9. Hardoon, K. K., Derevensky, J. L., & Gupta, R. (2003). Empirical measures vs. perceived gambling severity among youth: Why adolescent gamblers fail to seek treatment. Addictive Behaviors, 28, 933–946.CrossRefGoogle Scholar
  10. Hardoon, K. K., Gupta, R., & Derevensky, J. L. (2004). Psychosocial variables associated with adolescent gambling. Psychology of Addictive Behaviors, 18, 170–179.CrossRefGoogle Scholar
  11. Jacobs, D. F. (2000). Juvenile gambling in North America: An analysis of long term trends and future prospects. Journal of Gambling Studies, 16, 119–152.CrossRefGoogle Scholar
  12. Jacobs, D. F. (2004). Youth gambling in North America: Long-term trends, future prospects. In J. L. Derevensky & R. Gupta (Eds.), Gambling problems in youth: Theoretical and applied perspectives (pp. 1–24). New York: Kluwer Academic/Plenum Publishers.Google Scholar
  13. Jacobs, D. F., Marston, A. R., Singer, R. D., Widaman, K., & Veizades, J. (1989). Children of problem gamblers. Journal of Gambling Behavior, 5, 261–268.CrossRefGoogle Scholar
  14. Johnston, L. D., O’Malley, P. M., Bachman, J. G., & Schulenberg, J. E. (2006). Monitoring the Future national survey results on drug use, 1975–2005: Volume I, Secondary school students (NIH Publication No. 06–5883). Bethesda, MD: National Institute on Drug Abuse.Google Scholar
  15. Kloos, B., Tebes, J. K., & Steinberg, M. (1997). Gambling by Connecticut Public High School Students. A report prepared for the Connecticut Council on Problem Gambling. New Haven, CT: The Consultation Center.Google Scholar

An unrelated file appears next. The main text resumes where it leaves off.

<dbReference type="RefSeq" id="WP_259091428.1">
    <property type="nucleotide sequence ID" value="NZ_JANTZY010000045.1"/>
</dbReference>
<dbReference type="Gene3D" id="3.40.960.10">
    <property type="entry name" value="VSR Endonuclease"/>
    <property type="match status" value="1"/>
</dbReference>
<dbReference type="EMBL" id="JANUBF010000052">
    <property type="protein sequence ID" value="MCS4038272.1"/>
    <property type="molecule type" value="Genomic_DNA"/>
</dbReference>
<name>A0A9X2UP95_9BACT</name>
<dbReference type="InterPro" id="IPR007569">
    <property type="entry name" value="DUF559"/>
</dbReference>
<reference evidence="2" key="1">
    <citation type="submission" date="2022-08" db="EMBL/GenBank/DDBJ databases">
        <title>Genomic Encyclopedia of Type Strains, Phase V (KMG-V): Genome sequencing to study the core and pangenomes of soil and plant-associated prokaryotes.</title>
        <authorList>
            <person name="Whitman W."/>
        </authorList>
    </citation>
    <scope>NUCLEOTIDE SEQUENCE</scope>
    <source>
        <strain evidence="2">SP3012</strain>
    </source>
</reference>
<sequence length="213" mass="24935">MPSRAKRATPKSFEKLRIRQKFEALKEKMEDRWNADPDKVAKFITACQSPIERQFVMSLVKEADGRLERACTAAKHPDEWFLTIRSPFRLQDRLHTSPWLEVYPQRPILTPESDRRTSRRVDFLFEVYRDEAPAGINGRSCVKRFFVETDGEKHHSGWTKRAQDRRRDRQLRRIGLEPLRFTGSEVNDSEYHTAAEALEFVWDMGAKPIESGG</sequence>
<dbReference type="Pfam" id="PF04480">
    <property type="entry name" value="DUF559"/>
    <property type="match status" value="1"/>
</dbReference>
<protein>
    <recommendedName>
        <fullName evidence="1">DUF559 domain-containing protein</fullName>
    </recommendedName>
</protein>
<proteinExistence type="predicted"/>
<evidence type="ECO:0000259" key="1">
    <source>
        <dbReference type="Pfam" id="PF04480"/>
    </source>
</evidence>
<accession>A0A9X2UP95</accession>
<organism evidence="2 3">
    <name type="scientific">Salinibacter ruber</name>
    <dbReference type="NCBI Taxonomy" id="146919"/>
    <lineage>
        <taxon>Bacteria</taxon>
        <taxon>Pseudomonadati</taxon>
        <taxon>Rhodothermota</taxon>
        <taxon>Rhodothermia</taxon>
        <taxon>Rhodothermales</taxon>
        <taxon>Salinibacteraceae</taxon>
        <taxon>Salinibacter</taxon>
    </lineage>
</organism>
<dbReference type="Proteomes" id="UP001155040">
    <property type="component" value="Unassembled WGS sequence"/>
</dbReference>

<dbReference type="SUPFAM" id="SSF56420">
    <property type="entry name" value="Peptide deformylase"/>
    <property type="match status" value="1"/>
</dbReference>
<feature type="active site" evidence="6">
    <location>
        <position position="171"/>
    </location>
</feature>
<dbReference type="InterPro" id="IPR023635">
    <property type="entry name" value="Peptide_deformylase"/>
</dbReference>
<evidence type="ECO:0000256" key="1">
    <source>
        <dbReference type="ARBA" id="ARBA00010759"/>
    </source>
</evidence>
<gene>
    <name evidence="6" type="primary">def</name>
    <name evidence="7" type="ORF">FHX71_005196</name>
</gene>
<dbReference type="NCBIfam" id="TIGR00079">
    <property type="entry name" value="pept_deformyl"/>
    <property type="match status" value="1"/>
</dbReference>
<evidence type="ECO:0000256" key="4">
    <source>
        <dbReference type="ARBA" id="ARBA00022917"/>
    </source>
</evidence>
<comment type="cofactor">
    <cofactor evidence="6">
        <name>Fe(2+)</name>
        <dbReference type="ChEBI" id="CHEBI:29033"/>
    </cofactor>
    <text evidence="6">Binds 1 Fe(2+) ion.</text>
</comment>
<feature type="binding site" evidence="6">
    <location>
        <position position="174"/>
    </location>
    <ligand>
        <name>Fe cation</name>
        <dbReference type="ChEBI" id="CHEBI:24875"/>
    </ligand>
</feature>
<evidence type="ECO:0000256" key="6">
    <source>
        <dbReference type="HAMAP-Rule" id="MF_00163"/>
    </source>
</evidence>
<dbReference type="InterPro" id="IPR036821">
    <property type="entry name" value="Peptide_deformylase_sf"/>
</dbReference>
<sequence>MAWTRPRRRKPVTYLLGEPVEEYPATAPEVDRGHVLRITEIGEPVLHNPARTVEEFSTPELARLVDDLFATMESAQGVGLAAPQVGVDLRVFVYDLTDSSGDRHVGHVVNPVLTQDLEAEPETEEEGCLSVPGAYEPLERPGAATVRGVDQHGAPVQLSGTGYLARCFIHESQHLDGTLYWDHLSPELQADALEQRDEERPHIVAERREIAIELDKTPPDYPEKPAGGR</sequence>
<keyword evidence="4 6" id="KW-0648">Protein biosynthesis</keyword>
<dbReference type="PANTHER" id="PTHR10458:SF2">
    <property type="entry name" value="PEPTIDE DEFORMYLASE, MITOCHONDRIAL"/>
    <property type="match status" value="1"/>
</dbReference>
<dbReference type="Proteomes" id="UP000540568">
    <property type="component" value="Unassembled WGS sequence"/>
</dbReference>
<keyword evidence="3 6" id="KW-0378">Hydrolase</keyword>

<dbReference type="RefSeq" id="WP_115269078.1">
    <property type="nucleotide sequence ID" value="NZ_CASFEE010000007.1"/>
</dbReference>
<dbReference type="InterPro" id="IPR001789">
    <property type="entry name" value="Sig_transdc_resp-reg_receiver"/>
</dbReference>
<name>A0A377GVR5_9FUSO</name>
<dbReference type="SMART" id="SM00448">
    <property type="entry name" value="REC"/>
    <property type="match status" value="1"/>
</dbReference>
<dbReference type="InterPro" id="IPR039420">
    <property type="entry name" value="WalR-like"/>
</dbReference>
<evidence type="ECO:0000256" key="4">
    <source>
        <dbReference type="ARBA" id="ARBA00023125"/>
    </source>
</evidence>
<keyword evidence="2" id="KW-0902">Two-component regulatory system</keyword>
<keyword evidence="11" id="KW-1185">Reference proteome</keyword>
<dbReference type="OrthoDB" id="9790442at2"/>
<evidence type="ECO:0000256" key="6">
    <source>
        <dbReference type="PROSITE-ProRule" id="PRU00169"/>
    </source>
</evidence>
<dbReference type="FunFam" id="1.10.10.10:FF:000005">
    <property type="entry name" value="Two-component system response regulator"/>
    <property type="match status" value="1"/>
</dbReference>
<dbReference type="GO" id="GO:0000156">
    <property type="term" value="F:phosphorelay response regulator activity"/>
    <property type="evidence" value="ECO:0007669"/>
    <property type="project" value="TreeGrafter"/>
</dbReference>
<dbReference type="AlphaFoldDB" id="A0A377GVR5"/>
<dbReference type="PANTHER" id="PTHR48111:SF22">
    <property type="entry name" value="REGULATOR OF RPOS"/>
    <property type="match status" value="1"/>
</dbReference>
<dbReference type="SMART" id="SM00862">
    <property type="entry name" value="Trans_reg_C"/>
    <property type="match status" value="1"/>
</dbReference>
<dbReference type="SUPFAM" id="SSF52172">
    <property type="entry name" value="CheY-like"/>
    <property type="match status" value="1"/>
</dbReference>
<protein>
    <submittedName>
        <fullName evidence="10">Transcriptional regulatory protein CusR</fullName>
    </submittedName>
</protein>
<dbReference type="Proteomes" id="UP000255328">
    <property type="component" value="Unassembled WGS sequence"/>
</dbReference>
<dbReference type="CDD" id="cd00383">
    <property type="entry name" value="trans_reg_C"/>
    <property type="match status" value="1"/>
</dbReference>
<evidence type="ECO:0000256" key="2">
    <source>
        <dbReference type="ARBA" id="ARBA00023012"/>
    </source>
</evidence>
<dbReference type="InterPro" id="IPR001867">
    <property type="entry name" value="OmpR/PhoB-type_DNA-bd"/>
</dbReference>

16. Ladouceur, R., Blaszczynski, A., & Pelletier, A. (2004). Why adolescent problem gamblers do not seek treatment. Journal of Child and Adolescent Substance Abuse, 13, 1–12.CrossRefGoogle Scholar
  17. Ladouceur, R., Ferland, F., Poulin, C., Vitaro, F., & Wiebe, J. (2005). Concordance between the SOGS-RA and the DSM-IV criteria for pathological gambling among youth. Psychology of Addictive Behaviors, 19, 271–276.CrossRefGoogle Scholar
  18. Ladouceur, R., Bouchard, C., Rheaume, N., Jacques, C., Ferland, F., Leblond, J., & Walker, M. (2000). Is the SOGS an accurate measure of pathological gambling among children, adolescents and adults? Journal of Gambling Studies, 16, 1–24.CrossRefGoogle Scholar
  19. Lesieur, H. R., & Klein, R. (1987). Pathological gambling among high school students. Addictive Behaviors, 12, 129–135.CrossRefGoogle Scholar
  20. Lynch, W. J., Maciejewski, P. K., & Potenza, M. N. (2004). Psychiatric correlates of gambling in adolescents and young adults grouped by age at gambling onset. Archives of General Psychiatry, 61, 1116–1122.CrossRefGoogle Scholar
  21. Nagelkerke, N. J. D. (1991). A note on a general definition of the coefficient of determination. Biometrika, 78, 691–692.CrossRefGoogle Scholar
  22. National Research Council (1999). Pathological gambling: A critical review. Washington, D.C.: National Academy Press.Google Scholar
  23. Potenza, M. N., Xian, H., Shah, K. R., Scherrer, J. F., & Eisen, S. A. (2005). Shared genetic contributions to pathological gambling and major depression in men. Archives of General Psychiatry, 62, 1015–1021.CrossRefGoogle Scholar
  24. Potenza, M. N. (2007). Impulse control disorders and co-occurring disorders: Dual diagnosis considerations. Journal of Dual Diagnosis, 3(2).Google Scholar
  25. Rockloff, M. J., & Schofield, G. (2004). Factor analysis of barriers to treatment for problem gambling. Journal of Gambling Studies, 20, 121–126.CrossRefGoogle Scholar